Whether they're training or taking part in actual competitions, athletes have to maintain a delicate balance – they want to make sure that they're "giving it everything they've got," yet they don't want to push themselves to the point that they cramp up or drop from exhaustion. That's why the BSXinsight was created. Billed as being the world's first wearable lactate threshold sensor, it's made to let athletes know how close they're getting to the edge, so they can approach it but not go over.
When we perform any sustained vigorous physical activity, lactate (the base of lactic acid) builds up in our bloodstream. Once those levels get too high, the body simply isn't able to produce the required energy anymore. That's the point at which we "hit the wall," and it's called the lactate threshold.
The usual method of checking lactate levels is via finger-prick blood tests – although a scientist at the University of California, San Diego is working on a temporary tattoo-type biosensor that does the job. The BSXinsight instead uses light, to provide real-time readings on a paired smartphone or smart watch.
The device consists of a stretchable cuff that's worn on the calf, and an electronic module that can be snapped in and out of a receptacle on the back of that cuff. The module contains an LED array and a light detector. That array emits light into the muscle tissue, some of which is reflected back to the detector. The manner in which that light is reflected is affected by metabolic activity within that tissue. Therefore, by analyzing that light, it's possible to determine the lactate level in that muscle.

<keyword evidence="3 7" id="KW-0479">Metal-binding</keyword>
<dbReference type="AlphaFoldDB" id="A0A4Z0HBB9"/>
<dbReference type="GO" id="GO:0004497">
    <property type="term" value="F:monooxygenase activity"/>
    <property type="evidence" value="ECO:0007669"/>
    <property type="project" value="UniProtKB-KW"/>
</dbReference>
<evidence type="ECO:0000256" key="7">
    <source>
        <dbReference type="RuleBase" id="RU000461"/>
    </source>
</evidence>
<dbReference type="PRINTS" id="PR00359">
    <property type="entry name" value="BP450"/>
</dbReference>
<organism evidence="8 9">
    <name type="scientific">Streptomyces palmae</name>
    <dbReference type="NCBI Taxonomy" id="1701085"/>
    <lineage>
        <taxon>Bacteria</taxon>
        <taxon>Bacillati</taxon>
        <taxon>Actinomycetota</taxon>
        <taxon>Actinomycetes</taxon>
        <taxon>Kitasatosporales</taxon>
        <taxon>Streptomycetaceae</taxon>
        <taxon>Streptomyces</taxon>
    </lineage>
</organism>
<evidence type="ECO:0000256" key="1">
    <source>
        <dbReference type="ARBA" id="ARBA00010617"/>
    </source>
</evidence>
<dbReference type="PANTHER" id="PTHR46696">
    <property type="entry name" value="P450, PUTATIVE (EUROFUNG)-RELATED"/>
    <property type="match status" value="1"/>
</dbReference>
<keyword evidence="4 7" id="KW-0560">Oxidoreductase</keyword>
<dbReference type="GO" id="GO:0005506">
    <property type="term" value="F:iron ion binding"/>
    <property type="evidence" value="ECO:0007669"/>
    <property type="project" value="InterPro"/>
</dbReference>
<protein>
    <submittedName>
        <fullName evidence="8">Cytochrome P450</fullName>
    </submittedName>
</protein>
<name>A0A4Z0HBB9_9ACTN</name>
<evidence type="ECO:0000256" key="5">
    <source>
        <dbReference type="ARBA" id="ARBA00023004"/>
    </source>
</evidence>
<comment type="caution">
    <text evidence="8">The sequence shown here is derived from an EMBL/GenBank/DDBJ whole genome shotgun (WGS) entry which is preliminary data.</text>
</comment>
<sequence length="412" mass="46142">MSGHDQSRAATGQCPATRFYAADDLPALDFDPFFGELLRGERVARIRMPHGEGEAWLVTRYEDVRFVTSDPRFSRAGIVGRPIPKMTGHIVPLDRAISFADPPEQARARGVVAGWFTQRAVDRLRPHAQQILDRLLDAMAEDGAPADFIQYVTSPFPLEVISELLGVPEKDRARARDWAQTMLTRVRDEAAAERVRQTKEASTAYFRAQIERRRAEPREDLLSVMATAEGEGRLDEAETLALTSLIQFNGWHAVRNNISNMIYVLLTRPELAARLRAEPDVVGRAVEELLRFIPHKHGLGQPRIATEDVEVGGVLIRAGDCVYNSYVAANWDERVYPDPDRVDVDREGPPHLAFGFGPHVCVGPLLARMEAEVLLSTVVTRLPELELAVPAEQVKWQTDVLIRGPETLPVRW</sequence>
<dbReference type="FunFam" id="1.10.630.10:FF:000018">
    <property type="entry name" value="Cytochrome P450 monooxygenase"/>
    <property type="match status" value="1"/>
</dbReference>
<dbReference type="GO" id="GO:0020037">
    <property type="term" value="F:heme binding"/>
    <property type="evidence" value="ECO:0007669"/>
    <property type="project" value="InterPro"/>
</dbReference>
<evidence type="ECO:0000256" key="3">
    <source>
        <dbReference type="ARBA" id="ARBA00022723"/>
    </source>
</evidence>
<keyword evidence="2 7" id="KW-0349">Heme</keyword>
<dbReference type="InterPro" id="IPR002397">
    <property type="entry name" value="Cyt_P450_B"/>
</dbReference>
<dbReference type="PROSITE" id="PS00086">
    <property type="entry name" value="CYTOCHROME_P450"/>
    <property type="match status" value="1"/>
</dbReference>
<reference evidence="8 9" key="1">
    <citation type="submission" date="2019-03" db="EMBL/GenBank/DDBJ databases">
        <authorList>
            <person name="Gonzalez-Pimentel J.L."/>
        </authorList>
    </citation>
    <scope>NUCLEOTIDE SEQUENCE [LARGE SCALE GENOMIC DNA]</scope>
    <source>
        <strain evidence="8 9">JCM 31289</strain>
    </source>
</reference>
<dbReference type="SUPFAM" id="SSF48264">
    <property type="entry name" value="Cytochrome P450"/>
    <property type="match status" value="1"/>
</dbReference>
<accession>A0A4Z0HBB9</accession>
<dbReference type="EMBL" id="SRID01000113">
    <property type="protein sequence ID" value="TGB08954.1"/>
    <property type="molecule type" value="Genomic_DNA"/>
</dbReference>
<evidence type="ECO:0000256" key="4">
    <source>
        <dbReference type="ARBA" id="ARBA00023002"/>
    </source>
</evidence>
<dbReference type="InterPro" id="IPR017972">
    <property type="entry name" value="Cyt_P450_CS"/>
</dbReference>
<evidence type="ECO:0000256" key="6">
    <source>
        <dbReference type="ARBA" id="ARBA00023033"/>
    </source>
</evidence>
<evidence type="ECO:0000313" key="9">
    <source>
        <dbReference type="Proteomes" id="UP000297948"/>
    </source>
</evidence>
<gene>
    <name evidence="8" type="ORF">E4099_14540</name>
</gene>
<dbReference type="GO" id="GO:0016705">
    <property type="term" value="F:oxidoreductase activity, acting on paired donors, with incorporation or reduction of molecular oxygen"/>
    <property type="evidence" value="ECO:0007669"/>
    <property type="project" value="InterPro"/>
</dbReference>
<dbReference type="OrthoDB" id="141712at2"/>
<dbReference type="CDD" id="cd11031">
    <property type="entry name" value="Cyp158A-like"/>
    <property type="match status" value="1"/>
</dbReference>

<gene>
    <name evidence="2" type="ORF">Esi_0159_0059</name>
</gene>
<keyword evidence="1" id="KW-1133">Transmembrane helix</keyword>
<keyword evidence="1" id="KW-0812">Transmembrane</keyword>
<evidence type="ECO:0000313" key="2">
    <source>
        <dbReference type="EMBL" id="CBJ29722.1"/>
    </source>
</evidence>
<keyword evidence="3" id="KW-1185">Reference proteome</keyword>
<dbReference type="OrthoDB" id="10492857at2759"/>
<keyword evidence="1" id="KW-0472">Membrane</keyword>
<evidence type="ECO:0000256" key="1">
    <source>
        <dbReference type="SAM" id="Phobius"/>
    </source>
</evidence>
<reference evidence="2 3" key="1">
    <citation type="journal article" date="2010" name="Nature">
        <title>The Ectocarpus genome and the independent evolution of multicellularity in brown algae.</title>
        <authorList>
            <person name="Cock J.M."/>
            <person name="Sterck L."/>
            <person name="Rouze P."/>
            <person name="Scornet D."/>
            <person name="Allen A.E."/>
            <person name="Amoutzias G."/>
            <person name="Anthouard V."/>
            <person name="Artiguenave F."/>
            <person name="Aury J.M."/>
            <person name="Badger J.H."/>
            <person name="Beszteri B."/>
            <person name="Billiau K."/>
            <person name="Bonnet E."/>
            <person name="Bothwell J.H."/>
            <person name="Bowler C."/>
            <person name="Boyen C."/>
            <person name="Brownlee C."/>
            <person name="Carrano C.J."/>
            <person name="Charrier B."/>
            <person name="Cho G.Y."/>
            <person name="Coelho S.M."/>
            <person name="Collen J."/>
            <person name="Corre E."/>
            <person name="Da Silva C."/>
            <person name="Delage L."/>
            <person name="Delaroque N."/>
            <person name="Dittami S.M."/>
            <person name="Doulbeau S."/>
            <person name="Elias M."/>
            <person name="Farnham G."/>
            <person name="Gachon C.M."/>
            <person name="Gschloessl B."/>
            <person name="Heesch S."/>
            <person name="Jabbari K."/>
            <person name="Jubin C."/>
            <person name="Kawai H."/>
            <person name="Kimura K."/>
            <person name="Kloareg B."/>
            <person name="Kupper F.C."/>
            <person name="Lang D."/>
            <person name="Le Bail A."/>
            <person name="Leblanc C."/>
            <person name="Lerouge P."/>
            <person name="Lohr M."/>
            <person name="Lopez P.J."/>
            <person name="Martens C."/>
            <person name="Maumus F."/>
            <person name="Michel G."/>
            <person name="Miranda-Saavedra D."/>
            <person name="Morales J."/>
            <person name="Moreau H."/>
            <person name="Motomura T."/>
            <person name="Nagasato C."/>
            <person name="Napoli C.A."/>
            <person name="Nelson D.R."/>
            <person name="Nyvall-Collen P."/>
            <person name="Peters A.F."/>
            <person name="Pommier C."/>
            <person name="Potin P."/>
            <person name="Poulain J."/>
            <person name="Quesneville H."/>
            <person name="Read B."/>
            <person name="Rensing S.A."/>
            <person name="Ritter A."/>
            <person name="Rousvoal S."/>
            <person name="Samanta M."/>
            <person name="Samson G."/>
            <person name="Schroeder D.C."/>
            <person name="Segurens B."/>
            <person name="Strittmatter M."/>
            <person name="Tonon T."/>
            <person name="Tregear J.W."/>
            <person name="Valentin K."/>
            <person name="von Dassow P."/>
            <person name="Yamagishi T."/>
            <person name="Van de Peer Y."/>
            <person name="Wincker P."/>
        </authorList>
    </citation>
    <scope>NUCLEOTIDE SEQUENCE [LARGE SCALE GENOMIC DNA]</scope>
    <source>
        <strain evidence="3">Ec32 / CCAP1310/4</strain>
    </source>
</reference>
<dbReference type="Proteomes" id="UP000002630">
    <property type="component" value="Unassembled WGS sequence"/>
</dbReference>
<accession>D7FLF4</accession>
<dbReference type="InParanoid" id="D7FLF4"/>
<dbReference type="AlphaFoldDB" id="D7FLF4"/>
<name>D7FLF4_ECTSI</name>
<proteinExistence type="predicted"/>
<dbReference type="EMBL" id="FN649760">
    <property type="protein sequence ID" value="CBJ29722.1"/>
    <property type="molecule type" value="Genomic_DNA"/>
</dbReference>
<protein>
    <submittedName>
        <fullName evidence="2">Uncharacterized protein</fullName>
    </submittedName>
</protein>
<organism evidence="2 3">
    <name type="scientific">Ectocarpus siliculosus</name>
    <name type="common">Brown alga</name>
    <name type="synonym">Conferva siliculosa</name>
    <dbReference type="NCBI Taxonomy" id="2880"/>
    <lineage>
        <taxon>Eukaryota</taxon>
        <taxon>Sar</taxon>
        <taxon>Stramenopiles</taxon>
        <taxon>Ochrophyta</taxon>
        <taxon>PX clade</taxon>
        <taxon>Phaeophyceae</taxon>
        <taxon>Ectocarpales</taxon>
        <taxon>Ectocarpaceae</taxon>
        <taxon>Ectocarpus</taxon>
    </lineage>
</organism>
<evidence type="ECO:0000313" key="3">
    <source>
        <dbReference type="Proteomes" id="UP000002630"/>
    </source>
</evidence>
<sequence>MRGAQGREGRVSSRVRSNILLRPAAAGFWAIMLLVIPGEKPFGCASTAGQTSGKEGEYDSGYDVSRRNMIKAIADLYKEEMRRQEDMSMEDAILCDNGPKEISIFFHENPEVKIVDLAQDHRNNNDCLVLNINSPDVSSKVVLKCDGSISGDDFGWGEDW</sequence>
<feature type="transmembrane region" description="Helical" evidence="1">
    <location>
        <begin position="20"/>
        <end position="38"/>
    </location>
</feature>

Readings are sent via Bluetooth or ANT+ to the user's mobile device. It, in turn, lets them know if they should ease up, or if they can in fact push themselves even harder. The BSXinsight additionally keeps track of parameters such as calories burned and cadence, to further help users track their performance.
BSX Athletics, the Houson-based designer of the BSXinsight, ran a successful Kickstarter campaign earlier this year. The first commercially-produced units should begin shipping next month, and can be preordered for US$420. Buyers can choose between Cycling, Running and Multisport models.